Thursday, May 25, 2006

Monkeys in the North

CarpolestesVia RSR we learn that a town in Northern Quebec has declared that:
"Here in the North there is no such thing as monkeys."
Of course, some of the earliest fossil ancestors of the primates have been found in North America.

In the Paleocene (roughly 65-55 million years ago), two different families of early primates existed – the Carpolestidae and Plesiadapidae. Carpolestids like the one at the right were arboreal species. That one was found in a block of limestone from Wyoming (PDF).

Now, these weren't necessarily what we'd think of as "monkeys," probably closer to tarsiers, but that hardly excuses Canoodian ignorance.

Interestingly, the blocks of limestone sat in a museum basement for 50 years before scientists found time to get into them and look at the fossils they contained. Once they started digging, they found a number of new species and new parts of species that were previously known.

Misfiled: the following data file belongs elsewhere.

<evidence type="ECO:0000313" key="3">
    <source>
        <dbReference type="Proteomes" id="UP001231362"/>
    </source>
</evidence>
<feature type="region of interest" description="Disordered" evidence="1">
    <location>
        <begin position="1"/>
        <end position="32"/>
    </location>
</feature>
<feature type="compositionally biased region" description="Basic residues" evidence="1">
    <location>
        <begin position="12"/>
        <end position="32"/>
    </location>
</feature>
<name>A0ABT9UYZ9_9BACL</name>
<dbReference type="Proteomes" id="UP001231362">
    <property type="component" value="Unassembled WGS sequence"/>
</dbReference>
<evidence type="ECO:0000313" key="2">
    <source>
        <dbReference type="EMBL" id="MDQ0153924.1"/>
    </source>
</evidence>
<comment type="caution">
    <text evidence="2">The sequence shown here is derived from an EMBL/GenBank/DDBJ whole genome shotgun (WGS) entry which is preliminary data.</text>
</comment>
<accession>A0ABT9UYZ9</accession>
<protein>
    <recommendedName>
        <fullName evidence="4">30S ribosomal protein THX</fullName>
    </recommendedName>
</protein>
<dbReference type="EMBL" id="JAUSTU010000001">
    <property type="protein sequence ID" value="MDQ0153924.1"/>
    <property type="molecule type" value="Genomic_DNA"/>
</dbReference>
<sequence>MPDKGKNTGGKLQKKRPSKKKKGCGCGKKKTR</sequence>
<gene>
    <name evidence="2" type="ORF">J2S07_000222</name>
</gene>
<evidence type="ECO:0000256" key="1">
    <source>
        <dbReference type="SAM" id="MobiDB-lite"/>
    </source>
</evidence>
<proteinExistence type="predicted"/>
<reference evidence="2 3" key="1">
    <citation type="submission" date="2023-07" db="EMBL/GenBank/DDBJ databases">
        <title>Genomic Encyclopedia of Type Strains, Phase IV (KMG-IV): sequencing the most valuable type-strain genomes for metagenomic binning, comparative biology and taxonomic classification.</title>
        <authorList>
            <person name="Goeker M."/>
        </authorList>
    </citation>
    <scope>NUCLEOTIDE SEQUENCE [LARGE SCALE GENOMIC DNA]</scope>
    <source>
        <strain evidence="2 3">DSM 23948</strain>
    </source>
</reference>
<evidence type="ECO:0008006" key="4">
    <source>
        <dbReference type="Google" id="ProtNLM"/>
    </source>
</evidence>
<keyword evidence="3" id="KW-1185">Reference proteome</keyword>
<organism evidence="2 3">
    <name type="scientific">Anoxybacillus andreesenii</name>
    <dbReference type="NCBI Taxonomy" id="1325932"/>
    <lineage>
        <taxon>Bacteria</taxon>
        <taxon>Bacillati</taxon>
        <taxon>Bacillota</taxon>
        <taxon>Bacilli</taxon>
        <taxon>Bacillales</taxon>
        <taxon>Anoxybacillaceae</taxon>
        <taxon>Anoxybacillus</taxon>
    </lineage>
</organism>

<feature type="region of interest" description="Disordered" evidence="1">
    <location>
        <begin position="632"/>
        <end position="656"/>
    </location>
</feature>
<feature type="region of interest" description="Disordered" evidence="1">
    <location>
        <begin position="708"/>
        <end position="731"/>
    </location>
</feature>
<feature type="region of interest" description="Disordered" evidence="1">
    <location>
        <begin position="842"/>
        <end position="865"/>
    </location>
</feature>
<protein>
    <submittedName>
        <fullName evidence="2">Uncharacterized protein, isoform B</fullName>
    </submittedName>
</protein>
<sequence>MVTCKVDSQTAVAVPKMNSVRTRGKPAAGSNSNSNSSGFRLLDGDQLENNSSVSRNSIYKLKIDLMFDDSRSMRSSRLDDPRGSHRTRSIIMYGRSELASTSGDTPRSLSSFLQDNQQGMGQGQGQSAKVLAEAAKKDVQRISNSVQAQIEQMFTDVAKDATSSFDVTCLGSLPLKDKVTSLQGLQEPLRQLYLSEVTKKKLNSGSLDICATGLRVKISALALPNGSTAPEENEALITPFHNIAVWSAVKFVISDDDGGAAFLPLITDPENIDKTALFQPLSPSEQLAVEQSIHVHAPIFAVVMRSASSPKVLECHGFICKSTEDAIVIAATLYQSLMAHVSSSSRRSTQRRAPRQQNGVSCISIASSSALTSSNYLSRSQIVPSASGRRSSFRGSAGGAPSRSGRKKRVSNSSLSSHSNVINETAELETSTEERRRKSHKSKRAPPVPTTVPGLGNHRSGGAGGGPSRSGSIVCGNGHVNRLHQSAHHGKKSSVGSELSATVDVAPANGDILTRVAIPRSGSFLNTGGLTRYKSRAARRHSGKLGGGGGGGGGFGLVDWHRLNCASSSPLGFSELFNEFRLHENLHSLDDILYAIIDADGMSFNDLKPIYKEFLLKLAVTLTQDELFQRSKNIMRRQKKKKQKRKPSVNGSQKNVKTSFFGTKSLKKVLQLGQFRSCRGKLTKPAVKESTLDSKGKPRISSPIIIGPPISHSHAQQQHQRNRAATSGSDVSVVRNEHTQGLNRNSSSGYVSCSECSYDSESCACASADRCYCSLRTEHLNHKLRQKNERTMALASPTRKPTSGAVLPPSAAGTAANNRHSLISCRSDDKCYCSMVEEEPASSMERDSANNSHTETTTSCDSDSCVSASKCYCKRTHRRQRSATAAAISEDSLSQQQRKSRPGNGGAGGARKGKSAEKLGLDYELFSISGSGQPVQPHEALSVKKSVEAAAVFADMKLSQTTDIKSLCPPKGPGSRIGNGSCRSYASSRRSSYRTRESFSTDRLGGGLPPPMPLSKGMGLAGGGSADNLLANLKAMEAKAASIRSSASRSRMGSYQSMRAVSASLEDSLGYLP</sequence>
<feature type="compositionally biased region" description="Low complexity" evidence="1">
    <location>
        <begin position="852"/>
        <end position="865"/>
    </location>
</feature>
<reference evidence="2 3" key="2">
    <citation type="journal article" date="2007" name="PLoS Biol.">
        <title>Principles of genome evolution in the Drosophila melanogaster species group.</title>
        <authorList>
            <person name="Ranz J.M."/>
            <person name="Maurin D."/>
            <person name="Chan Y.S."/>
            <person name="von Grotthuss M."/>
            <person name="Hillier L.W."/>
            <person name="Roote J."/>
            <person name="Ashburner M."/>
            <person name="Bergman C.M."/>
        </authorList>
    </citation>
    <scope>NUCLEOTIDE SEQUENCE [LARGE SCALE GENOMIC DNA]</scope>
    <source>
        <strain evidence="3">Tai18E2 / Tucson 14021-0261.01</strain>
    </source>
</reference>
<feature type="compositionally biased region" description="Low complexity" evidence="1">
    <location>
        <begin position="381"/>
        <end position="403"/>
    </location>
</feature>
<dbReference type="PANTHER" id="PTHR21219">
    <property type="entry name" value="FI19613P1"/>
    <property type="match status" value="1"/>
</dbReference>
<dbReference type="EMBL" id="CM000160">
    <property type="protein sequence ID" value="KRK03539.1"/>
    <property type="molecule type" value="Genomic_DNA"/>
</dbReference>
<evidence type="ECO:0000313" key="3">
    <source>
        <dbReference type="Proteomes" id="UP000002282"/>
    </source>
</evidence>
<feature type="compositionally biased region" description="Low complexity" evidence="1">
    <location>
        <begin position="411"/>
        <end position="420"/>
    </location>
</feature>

The graphic below comes from P. D. Gingerich, (1980) "Evolutionary Patterns in Early Cenozoic Mammals," Annual Review of Earth and Planetary Sciences, 8:407-424, and shows the distribution of various primate species over the period from 46 to 60 million years ago. At that time, the primates in Wyoming were common enough that they can be used to accurately age strata.

Biochronology of primates.